Filmmakers have always idolized and r omanticized painters, considered them kindred spirits whose tumultuous lives and bad behavior could be excused for the sake of art.

The new animated wonder “Loving Vincent,” which depicts the last days of Vincent Van Gogh’s life in images modeled after the Dutch painter’s luminous canvases, follows a long line of depictions of Van Gogh by such actors as Kirk Douglas (“Lust For Life,” 1956) and Tim Roth (“Vincent & Theo,” 1990).

But Van Gogh isn’t the only painter to get the Hollywood treatment. Here, in chronological order, are seven passionate portrayals of artists who poured their fascinating lives into their work.

1. The Agony and the Ecstasy (1965)

Irving Stone’s novel — about the quarrels between the painter Michelangelo and his patron, Pope Julius II, over the creation of the murals on the ceiling of the Sistine Chapel — was transformed by director Carol Reed into a scenery-chewing contest between Charlton Heston as the painter and Rex Harrison as the pontiff. “When will you make an end?” the pope repeatedly asks Michelangelo, who constantly responds, “When I’m finished.” Vito Russo, in his landmark book on homosexuality in film “The Celluloid Closet,” cited this movie as an example of Hollywood rewriting gay historical figures as straight — and Heston reportedly refused to let a 1995 documentary of Russo’s book use any clips.

2. La Belle Noiseuse (1991)

Few filmmakers captured the process of painting, the trial-and-error experimentation of applying paint to canvas, better than the French New Wave icon Jacques Rivette did in this riveting drama. It centers on a once-famous artist, Frenhofer (Michel Piccoli), who gets a visit from a young painter, Nicolas (David Burzstein), and the young man’s girlfriend, Marianne (Emmanuelle Beart). Frenhofer takes one look at the radiant Marianne and is inspired to revisit an abandoned project from years ago, but her sittings with the old man turn into a battle of wills between painter and muse. At four hours, one might think it’s as boring as watching paint dry, but it’s a fascinating look at the thought and passion behind every stroke.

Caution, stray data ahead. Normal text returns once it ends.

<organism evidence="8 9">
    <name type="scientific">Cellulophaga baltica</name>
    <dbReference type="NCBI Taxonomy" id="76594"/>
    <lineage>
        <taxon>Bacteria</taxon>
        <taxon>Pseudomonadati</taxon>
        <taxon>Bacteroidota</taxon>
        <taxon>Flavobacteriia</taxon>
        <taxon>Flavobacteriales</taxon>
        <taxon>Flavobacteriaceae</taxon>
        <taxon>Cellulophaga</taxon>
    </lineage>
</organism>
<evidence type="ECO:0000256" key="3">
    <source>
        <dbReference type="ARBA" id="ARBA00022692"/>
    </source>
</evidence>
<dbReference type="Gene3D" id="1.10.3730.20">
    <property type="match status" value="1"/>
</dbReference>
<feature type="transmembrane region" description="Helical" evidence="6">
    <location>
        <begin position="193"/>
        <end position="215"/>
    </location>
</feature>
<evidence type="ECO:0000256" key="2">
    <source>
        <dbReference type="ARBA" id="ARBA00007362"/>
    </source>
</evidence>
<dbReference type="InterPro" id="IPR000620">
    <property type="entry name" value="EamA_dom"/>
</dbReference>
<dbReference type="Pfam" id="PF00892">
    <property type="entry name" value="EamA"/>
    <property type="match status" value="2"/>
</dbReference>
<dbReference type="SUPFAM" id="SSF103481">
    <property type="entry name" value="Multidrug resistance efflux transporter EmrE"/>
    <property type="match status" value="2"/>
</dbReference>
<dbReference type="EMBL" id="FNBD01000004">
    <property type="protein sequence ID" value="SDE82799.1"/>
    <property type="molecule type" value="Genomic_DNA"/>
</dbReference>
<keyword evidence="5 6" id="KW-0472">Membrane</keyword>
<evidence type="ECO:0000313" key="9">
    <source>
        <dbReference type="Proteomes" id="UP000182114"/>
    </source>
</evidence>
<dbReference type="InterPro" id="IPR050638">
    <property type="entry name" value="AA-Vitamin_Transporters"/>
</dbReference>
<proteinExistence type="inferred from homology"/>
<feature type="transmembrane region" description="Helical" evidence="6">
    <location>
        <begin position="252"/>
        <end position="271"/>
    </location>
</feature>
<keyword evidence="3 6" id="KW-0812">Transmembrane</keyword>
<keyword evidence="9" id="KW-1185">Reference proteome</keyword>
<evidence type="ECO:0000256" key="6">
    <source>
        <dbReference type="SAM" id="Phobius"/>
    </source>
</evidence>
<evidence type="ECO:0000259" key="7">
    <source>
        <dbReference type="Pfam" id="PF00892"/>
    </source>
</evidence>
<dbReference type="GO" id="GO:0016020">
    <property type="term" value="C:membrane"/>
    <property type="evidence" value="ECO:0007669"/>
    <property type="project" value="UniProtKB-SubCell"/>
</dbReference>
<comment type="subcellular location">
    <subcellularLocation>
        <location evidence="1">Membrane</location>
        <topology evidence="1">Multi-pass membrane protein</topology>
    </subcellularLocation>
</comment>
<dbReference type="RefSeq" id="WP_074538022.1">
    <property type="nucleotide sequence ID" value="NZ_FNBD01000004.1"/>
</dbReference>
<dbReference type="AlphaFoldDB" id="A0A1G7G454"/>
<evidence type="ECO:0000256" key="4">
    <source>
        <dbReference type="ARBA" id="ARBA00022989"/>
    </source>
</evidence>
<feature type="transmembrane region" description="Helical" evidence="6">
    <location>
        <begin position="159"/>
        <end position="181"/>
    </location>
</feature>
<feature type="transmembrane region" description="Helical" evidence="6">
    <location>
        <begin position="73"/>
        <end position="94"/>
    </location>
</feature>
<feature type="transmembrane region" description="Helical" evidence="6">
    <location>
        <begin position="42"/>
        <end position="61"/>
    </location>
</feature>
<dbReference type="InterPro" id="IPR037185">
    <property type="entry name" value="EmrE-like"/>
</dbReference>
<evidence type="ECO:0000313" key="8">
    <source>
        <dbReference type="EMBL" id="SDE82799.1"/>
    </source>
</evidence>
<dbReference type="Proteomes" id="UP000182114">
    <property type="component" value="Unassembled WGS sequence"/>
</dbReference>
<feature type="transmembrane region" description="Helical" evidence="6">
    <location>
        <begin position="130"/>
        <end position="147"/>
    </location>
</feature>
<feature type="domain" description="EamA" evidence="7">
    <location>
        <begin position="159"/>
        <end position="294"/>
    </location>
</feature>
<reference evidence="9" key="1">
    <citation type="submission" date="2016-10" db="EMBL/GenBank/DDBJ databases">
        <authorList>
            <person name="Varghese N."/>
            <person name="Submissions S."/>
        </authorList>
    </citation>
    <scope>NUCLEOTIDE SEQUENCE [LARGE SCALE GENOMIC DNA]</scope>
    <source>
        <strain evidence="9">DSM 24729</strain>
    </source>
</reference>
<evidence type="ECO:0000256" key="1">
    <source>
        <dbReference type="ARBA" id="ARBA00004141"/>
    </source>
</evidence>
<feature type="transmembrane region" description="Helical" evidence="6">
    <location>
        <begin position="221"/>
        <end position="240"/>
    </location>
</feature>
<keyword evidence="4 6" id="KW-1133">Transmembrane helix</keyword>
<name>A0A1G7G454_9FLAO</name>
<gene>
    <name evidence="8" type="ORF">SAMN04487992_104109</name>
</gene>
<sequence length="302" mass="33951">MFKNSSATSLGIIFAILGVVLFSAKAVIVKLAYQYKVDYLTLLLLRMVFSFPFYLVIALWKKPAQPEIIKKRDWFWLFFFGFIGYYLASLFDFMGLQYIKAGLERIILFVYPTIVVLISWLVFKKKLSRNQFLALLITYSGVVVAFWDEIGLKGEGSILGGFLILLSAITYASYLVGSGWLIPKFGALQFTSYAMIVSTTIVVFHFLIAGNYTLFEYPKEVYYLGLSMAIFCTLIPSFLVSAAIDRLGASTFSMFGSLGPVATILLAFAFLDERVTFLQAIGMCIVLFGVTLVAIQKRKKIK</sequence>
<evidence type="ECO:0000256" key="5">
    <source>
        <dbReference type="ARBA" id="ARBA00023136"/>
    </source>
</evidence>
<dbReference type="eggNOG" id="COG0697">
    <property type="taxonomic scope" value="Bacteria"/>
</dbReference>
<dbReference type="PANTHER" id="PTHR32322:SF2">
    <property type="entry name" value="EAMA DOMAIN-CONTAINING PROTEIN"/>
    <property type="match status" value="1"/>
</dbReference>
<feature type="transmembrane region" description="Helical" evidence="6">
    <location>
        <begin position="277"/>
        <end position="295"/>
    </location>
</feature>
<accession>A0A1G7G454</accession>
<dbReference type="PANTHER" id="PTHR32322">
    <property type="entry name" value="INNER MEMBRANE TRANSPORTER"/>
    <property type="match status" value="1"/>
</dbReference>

3. Basquiat (1996)

The meteoric rise and rapid fall of New York street artist Jean-Michel Basquiat (played by Jeffrey Wright) is captured by someone who was an eyewitness: artist-turned-director Julian Schnabel (who is lightly fictionalized in a character played by Gary Oldman). From Basquiat’s beginnings as a homeless graffiti artist through his being “discovered” by Andy Warhol (David Bowie, in a perfect imitation), Schnabel captures the swirl of the hype-driven art world and how fame, drugs and fair-weather friendships contributed to the young artist’s decline. (The movie was released by Miramax, and recently actress Claire Forlani, who played Basquiat’s girlfriend, said she “escaped five times” from encounters with Miramax head Harvey Weinstein around the time of the movie’s release.)

4. Pollock (2000)

Ed Harris directed and stars in this passion project, a biographical drama about painter Jackson Pollock, known for large abstracts in which he dripped, splattered and flung paint onto the canvas. Harris depicts Pollock as constantly argumentative, whether with critics (“I deny the accident!” he tells one journalist who decries his accidental placement of colors) or his lover and collaborator, the equally temperamental artist Lee Krasner (Marcia Gay Harden, who received an Oscar for the role).

5. Frida (2002)

The larger-than-life story of Mexican artist Frida Kahlo became a fitting canvas for theater director Julie Taymor (“The Lion King”). Salma Hayek leads the cast as Kahlo, backed by Alfred Molina as Frida’s husband, Diego Rivera, and a supporting cast that includes Edward Norton, Ashley Judd, Antonio Banderas, Diego Luna and Geoffrey Rush (as Leon Trotsky). Taymor’s colorful, evocative images matched Kahlo’s work in dynamic fashion.

6. Exit Through the Gift Shop (2010)

The British enigma Banksy directs this witty documentary about the modern art scene, which starts as a profile of Banksy and other street artists filmed by a loudmouthed Frenchman, Thierry Guetta. But when Banksy realizes Guetta’s footage is unusable, Banksy takes over the film — and Guetta, in revenge, turns the tables by transforming himself into a street artist, Mr. Brainwash. At any moment, the viewer feels what’s happening is either totally real or a complete con, which is a perfect metaphor for the art world.

7. Mr. Turner (2014)

Less-than-great people often create great art, and the British landscape artist J.M.W. Turner was the embodiment of that. As played by Timothy Spall in director Mike Leigh’s rich biographical drama, Turner is unkind to his maid (Dorothy Atkinson), dismissive of the woman (Ruth Sheen) who bore his illegitimate daughters, and rude to his rival painters. But Turner sees the English country and seascapes in a whole different way than his predecessors, and Leigh applies light and shadow in ways Turner would have appreciated.